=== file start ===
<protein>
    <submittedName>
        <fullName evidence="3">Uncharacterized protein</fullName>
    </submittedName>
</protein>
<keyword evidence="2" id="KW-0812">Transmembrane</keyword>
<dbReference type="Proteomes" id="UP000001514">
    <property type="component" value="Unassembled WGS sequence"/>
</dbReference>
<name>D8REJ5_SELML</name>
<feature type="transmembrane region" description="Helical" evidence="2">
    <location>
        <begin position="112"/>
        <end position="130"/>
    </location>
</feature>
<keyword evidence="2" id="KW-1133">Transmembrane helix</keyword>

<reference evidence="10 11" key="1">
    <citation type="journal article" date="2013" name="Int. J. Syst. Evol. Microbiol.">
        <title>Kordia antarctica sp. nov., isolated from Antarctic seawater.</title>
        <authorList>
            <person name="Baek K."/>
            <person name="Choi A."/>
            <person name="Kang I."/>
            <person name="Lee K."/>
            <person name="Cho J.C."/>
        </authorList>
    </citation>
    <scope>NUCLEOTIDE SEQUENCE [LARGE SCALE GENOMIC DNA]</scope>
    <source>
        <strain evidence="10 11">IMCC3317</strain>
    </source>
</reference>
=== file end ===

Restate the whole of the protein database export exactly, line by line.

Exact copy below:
<protein>
    <submittedName>
        <fullName evidence="3">Uncharacterized protein</fullName>
    </submittedName>
</protein>
<keyword evidence="2" id="KW-0812">Transmembrane</keyword>
<dbReference type="Proteomes" id="UP000001514">
    <property type="component" value="Unassembled WGS sequence"/>
</dbReference>
<name>D8REJ5_SELML</name>
<feature type="transmembrane region" description="Helical" evidence="2">
    <location>
        <begin position="112"/>
        <end position="130"/>
    </location>
</feature>
<keyword evidence="2" id="KW-1133">Transmembrane helix</keyword>

<reference evidence="10 11" key="1">
    <citation type="journal article" date="2013" name="Int. J. Syst. Evol. Microbiol.">
        <title>Kordia antarctica sp. nov., isolated from Antarctic seawater.</title>
        <authorList>
            <person name="Baek K."/>
            <person name="Choi A."/>
            <person name="Kang I."/>
            <person name="Lee K."/>
            <person name="Cho J.C."/>
        </authorList>
    </citation>
    <scope>NUCLEOTIDE SEQUENCE [LARGE SCALE GENOMIC DNA]</scope>
    <source>
        <strain evidence="10 11">IMCC3317</strain>
    </source>
</reference>